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Bandwidth Limitation

Ali VARGONEN
Advisor

Bandwidth Limitation

Does any of you use HP switches (ethernet) to control and limit the usage of an IP address or a Switch Port.

Lile 1024 kbit, or 512kbit dedicated ports for the servers, limited on the switch.
Digital World
1 REPLY
Karsten Breivik_1
Frequent Advisor

Re: Bandwidth Limitation

The terms you may be looking for are "traffic control", "packet mangling", etc.

However, I guess trying to do traffic control on the switches would limit your traffic control to IP layer 2 which in my opinion may only have limited usability.

I suggest you have a look at tc, the linux alternative which apparantly was derived from the cisco way of packet filtering in the routers. It has been part of the kernel since 2.4 and let you control traffic based on IP, port number, etc. The home page is

http://lartc.org/

For a less involved and more to the point example, have a look at the examples at

http://www.knowplace.org/pages/howtos/traffic_shaping_with_linux/examples.php

For the theory, google for the principles of Hierarchical Token Bucket (HTB). This is very cool.

It is very easy to come by: Get an old PC, pop in two network cards. Install a linux firewall with kernel above 2.4 - IPCop from ipcop.org is a 50MB CD ISO and works fine. Access the command line and utilise the tc command. I tried the stuff and never looked back. Just for fun, I support some 20 users on a firewall running a PII 400 Mhz and the processor load averages at well less than 1%, sharing a 4MB line and every user pretty much feel like they have the line to themselves.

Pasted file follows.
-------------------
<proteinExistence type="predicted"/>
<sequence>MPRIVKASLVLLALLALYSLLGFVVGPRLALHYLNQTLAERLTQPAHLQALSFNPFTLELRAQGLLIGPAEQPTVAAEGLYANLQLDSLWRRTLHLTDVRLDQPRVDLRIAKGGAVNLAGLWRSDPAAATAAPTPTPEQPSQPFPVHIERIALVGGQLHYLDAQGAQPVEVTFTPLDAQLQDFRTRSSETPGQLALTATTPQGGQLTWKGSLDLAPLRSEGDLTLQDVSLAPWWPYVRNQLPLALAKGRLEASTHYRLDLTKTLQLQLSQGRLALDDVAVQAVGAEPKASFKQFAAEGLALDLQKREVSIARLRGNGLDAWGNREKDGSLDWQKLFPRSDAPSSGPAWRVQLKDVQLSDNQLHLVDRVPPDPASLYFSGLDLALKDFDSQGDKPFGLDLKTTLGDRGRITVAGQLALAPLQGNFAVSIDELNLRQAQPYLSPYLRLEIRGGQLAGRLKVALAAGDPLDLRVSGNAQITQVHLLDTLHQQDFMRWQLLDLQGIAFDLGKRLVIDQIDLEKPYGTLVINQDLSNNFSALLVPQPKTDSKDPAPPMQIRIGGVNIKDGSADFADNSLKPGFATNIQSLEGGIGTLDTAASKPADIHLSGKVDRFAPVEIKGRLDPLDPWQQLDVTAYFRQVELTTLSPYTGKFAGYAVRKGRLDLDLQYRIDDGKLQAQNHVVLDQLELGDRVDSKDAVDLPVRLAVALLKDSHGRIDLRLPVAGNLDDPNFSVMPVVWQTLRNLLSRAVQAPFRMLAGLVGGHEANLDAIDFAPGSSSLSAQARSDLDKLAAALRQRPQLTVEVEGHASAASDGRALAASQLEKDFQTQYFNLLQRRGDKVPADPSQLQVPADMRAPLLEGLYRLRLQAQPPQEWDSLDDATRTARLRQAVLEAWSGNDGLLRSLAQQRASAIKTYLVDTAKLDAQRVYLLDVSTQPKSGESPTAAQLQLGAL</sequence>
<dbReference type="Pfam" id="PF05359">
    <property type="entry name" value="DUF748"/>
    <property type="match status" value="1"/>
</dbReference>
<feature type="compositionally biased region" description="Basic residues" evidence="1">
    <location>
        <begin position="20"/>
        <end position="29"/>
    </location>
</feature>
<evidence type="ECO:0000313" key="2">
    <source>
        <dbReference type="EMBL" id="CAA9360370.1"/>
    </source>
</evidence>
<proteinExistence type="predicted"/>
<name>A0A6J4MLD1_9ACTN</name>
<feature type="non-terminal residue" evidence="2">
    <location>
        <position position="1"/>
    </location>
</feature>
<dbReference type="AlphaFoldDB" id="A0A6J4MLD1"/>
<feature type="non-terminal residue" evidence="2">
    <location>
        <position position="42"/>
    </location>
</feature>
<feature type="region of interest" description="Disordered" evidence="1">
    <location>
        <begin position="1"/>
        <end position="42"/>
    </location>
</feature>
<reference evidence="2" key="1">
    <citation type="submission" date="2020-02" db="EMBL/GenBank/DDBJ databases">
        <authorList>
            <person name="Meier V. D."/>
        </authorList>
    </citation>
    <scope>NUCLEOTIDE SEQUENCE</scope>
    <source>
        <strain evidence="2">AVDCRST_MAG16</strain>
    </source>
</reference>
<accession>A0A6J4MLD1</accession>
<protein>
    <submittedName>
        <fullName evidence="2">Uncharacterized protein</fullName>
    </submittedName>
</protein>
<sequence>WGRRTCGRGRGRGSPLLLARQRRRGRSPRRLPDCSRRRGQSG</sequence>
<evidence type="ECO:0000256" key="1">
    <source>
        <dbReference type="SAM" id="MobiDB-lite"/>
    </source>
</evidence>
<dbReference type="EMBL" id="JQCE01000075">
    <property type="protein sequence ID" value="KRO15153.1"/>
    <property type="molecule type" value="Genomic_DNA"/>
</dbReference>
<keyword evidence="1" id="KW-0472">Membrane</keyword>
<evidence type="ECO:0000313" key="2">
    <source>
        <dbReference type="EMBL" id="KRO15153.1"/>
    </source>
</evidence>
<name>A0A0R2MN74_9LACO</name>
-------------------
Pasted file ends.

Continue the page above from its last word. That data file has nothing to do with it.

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If you get impressed and want to take it to the next level of really-really advanced, have a look at the even higher level filtering where the filter also looks beyond the ports and into the content of each packet, you may also be interested in the developments in L7 application layer filtering.

http://l7-filter.sourceforge.net/

This info is from the site: L7-filter is a classifier for Linux's Netfilter that identifies packets based on application layer data. It can classify packets as Kazaa, HTTP, Jabber, Citrix, Bittorrent, FTP, Gnucleus, eDonkey2000, etc., regardless of port. It complements existing classifiers that match on IP address, port numbers and so on.

Our intent is for l7-filter to be used in conjunction with Linux QoS to do bandwith arbitration ("packet shaping") or traffic accounting.

poi